About Friendship

History

Friendship’s name evolved from the friendship that existed between Joseph Conrad Winebiddle, the owner of an estate in the neighborhood, and the family of William Penn. Many of the streets in the area are named after the Winebiddle family. Roup and Negley Avenues were named after the husbands of two Winebiddle daughters, John Roup and Jacob Negley. Other streets include Winebiddle, Aiken Avenue, and Baum Baulevard.

As trolleys began to run along Baum Boulevard in the early 1900s, Friendship evolved into a streetcar suburb. Large, Victorian houses with ornate architectural embellishments, including high ceilings, elaborate woodwork, and exquisite stained-glass windows, began to line the streets of Friendship. The neighborhood was home to many middle and upper middle class families, shaping Friendship into a vibrant bedroom community.

With the decline of the steel mills in the 1960s, people began to leave the city and flock to the suburbs. As this occurred, the neighborhood steadily declined for nearly thirty years. The large Victorian houses were sectioned off into apartments and many of their amenities were removed or painted over. By the 1980s, over 70% of the housing stock in Friendship was owned by landlords.

With the neighborhood overpopulated by rental properties the future of Friendship was questionable. However, in 1989 a major turning point took place. A local car dealership on Baum Boulevard purchased a beautiful neighboring Victorian house and wood-framed 1800′s structure with plans to demolish the structures on 400 Roup Avenue and create a car lot. This did not sit well with Friendship residents and these angry neighbors joined forces to stop the demolition. Unfortunately, neighborhood action came too late and the homes were demolished. Friendship neighbors realized that they had lost because the lack of an organizational structure.

As a result, two organizations were created, Friendship Preservation Group (FPG) and Friendship Development Associates, Inc. (FDA). FPG resurrected as the neighborhood membership organization and advocacy group while FDA became the community development corporation.

With the creation of these two groups and as more people began to look beyond the blight and see the opportunity to purchase large, affordable homes with prominent features, Friendship took a step closer in returning to its roots. Through the 1990s FDA adopted a development strategy of selective renovation in the core of the neighborhood. With this strategy, the FDA has been successful in revitalizing the neighborhood. Historic renovations have occurred and homeownership has increased. Penn Avenue’s revitalization is underway and a vibrant multicultural community is being supported. As time elapses, Friendship is returning to the thriving, family-based community is once was.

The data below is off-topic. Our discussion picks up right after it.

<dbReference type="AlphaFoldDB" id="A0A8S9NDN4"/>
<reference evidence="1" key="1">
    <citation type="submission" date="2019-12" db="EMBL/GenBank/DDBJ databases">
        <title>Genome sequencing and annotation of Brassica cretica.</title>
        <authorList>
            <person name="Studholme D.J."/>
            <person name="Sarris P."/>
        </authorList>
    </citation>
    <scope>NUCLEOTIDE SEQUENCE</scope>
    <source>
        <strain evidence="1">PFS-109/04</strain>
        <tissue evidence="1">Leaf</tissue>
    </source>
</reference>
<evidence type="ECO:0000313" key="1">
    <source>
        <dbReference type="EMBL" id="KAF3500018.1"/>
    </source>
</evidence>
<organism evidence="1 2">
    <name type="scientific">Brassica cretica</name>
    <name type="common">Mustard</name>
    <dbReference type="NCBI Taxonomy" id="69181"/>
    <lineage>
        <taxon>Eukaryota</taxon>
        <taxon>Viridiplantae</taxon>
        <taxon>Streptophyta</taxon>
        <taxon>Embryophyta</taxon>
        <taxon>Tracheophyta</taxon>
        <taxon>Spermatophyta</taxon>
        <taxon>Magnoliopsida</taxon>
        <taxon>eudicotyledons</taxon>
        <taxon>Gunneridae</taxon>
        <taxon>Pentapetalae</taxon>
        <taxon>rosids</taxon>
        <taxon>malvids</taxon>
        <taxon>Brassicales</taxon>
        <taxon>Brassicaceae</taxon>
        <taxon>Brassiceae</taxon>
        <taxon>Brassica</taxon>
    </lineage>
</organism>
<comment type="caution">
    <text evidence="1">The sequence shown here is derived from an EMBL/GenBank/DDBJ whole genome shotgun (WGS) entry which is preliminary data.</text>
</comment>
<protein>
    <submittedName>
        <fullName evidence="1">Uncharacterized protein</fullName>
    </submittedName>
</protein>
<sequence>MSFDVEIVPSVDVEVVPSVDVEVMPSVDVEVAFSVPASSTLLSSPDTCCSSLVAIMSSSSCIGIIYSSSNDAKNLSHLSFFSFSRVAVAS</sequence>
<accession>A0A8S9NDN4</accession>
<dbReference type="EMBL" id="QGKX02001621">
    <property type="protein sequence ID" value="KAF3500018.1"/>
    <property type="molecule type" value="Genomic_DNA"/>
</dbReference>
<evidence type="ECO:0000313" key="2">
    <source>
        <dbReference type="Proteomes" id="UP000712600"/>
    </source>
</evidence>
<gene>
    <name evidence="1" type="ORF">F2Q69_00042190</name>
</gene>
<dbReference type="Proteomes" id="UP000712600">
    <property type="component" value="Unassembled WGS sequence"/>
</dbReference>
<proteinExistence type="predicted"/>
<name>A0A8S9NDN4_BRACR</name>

Friendship Community Plan

Neighborhoods are constantly changing, and we need to keep looking ahead. Our community plan is a way to help anticipate changes in the neighborhood and provide a road map for insuring the neighborhood flourishes. Every five years, Friendship undergoes a community planning process.

A community plan is a process through which community residents and stakeholders articulate their vision of a common future. In community meetings, planning team discussions, and work sessions with the community based organizations, members of the Friendship community have said that they want to live in a neighborhood where:

  • Quality housing exists for all residents
  • Residents feel safe on their streets and in their homes
  • Local schools are strong
  • Streets are free of litter and graffiti

The Friendship community plan represents both a product and a process. It is a framework to guide development, fund-raising, programming, and other aspects of community planning. The community plan also represents a genuine effort to enfranchise the entire community in the planning process, by having community residents and stakeholders articulate their vision of a common future.

A community plan is a working document that is molded and changed as the needs of the community change over time. The format for this document reflects the fact that, over time, the plan’s sponsors and the Friendship community need the flexibility to change their strategies as programmatic goals are achieved.

Throughout the planning process, the planning team has heard a number of issues. The community plan is a process of taking these issues and turning them into doable strategies with real accountability. It is a framework for small, incremental changes that, over time, add up to noticeable change. We have created this plan because we care about our community.

Those of us who live or work in Friendship know it has a lot to offer: a wonderful diversity of people; beautiful architecture; easy access to downtown and other areas of the City; affordable housing; and neighbors who are concerned and willing to work together to improve the future of Friendship.